Manuel T. Cayon
September 20, 2005
A senator said there was no cause for excitement over the government’s debt-for-equity proposal to the international community saying that the United Nations was certain to veto it.
“Don’t get too excited on it,” said Sen. Manuel Villar, saying that the debt-for-equity scheme proposed by House Speaker Jose de Venecia was not likely to prosper with foreign creditors.
He said that the World Bank was “not excited over it, and maybe the IMF [International Monetary Bank] too.” The WB and the IMF’s evaluation of the country’s credit worthiness were often considered as the imprimatur for lending countries and institutions to deal with debtor countries,
“The United Nations usually entertain any proposals, including the Philippines’s debt-for-equity scheme but [because of the WB and IMF posture] it is certain the [UN] will veto this proposal,” Villar said.
The scheme was formally presented before the meeting of the UN Security Council, which President Gloria Macapagal-Arroyo presided last week.
Certain with the UN veto, Villar cautioned the administration “not to make this a caper to divert the nation’s attention from the woes it is facing.”
He said that the country was “already facing crisis, interest rates are moving up and oil prices are going up, and expect them to get worse.”
“I think the country has to be managed,” he said.
He said that the country’s foreign debt and budget deficit problem were the primary burdens that the administration has to bear. The country has a standing debt of almost P4.1 trillion, “eating up a big chunk of the budget of about one-third just to pay its interest.”
“I am concerned also, when the impeachment complaint was junk by the administration congressmen. I am apprehensive that the administration may have succeeded in defeating the opposition by not allowing the proceedings to take place, but I would expect the opposition to return again next year with another impeachment complaint. And the trouble continues,” he said.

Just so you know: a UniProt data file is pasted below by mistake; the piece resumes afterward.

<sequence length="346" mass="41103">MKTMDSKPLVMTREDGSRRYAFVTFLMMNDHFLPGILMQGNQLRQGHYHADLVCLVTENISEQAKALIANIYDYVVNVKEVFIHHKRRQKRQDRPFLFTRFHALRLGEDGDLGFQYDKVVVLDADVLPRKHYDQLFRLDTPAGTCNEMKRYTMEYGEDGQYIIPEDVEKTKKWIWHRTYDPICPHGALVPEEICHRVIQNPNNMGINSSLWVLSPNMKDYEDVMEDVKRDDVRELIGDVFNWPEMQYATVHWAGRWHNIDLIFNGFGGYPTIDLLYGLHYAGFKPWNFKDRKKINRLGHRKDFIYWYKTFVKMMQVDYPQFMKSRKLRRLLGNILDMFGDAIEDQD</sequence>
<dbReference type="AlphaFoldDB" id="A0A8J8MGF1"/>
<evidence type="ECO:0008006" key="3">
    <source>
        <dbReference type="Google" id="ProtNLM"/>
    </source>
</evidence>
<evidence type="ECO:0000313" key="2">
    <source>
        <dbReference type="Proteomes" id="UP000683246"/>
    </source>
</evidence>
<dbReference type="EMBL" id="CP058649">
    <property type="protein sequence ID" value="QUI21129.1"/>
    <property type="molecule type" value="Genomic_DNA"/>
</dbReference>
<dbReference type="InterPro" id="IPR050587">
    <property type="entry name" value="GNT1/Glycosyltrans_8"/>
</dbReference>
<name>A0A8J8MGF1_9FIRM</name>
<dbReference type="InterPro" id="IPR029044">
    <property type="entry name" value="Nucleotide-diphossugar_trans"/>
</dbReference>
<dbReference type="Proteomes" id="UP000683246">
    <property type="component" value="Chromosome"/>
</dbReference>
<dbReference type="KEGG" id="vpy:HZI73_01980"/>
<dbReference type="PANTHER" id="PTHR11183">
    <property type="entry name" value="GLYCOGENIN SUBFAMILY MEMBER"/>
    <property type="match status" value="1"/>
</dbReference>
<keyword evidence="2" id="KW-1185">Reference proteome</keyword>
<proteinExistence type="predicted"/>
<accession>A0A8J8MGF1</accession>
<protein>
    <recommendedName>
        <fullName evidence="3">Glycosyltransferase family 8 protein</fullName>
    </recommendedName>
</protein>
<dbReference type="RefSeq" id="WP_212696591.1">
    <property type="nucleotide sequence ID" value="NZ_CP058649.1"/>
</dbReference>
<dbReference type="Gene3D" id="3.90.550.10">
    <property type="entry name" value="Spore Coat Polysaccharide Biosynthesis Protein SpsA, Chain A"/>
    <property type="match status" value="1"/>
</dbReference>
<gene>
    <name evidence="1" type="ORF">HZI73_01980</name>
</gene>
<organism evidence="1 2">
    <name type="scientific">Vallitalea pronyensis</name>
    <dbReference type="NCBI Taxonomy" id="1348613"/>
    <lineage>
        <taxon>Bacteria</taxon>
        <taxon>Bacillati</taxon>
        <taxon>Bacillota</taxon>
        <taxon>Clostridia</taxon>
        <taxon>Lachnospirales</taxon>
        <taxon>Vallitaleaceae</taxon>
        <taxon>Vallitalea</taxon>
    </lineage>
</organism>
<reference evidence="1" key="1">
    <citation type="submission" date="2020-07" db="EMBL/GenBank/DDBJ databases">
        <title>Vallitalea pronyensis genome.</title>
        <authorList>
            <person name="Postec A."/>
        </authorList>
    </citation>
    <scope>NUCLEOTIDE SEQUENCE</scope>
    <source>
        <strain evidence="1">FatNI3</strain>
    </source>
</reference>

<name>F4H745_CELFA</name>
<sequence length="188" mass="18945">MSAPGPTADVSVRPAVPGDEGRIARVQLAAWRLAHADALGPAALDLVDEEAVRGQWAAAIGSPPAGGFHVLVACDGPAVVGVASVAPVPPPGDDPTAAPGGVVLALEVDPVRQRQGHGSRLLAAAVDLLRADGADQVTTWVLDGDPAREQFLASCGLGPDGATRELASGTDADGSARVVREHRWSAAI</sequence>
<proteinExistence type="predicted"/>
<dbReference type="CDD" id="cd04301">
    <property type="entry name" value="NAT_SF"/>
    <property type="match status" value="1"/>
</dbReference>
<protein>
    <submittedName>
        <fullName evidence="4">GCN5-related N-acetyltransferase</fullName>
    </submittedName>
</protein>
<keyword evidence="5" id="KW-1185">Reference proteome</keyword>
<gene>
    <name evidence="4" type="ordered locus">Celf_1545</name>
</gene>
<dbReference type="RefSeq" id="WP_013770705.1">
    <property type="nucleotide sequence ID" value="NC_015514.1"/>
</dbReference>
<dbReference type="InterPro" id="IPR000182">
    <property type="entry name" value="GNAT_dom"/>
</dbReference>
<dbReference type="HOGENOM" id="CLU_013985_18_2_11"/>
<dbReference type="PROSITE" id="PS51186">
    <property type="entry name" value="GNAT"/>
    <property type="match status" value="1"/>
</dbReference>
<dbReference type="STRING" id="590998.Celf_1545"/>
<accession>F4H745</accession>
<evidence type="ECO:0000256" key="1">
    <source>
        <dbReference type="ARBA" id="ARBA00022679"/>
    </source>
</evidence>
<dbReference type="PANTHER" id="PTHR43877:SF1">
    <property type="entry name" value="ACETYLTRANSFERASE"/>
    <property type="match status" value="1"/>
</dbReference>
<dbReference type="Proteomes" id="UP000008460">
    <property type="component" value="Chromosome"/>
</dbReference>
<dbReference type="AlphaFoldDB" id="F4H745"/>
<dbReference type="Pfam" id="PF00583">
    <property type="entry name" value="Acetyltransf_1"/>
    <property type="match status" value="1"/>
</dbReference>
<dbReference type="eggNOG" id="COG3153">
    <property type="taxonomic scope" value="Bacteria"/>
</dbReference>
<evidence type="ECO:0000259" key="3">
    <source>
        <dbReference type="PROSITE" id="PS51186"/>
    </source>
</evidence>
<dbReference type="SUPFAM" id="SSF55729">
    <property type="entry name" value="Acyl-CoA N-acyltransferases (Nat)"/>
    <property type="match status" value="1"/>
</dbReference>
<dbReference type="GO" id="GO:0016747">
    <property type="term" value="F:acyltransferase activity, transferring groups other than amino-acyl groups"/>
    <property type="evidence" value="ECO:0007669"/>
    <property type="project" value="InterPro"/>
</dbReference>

He said that “there is a perception that the Arroyo administration has a hand in preventing a proceeding where the people could have been given a chance to let her prove her innocence.”
“It was unlike that with Pres. [Joseph] Estrada who did not prevent the proceedings to go on,” he said.
The private research group, Ibon Databank, said that government should implement “a sound debt management plan that would include cancellation of odious and illegitimate debts and stopping automatic appropriations for debt service is a more logical step in solving the debt crisis.”
Ibon Databank warned that De Venecia’s debt scheme may push the country deeper in debt than what it intended to achieve.
“The plan does not call for debt forgiveness or cancellation, but will instead convert half of the debt-service receipts of multilateral lending institutions and multinational commercial banks such as the IMF and the World Bank to equity development and anti-poverty projects that poor countries are undertaking to meet their national Millennium Development Goals (MDG) goals over 2005-15,” the Ibon Databank said in its posting.
The group said that that proposal would recognize “that all debts are legitimate, including those deemed as onerous, [such as] the mothballed Bataan Nuclear Power Plant (BNPP), which Filipino taxpayers will have to pay almost $76,000 daily until 2007.” The BNPP was built in Morong, Bataan during the time of former Pres. Ferdinand Marcos but it was mothballed over fears that the earthquake faultline running over it may cause more trouble than benefits.
Instead of the debt-to-equity scheme, Ibon Databank said that government should exclude its obligation on fraudulent loans incurred under Marcos, “the BNPP debt in particular” as an option “that government should seriously consider if it is looking for a doable solution to ease its debt problems.”
The national government incurred an obligation of P601.7 billion in 2004 to service or pay the almost P4.1 trillion. The servicing alone last year was more than half of the national government expenditures, it said.
But Ibon Databank believed that the WB may approve the proposal “using the MDGs [ Millenium Development Goal] as an end-goal.”
“[This] makes the debt-for-equity scheme a shrewd strategy to promote neoliberal globalization The MDGs, through the World Bank’s Poverty Reduction Strategy Papers (PRSPs), promote a package of neoliberal reform policies that developing countries must implement if they want to avail of concessional lending or poverty reduction assistance from the World Bank,” it said.
Ibon Databank said that the PRSPs “may require developing countries to privatize state-run utilities or reduce spending on social services to pave the way for private sector participation.”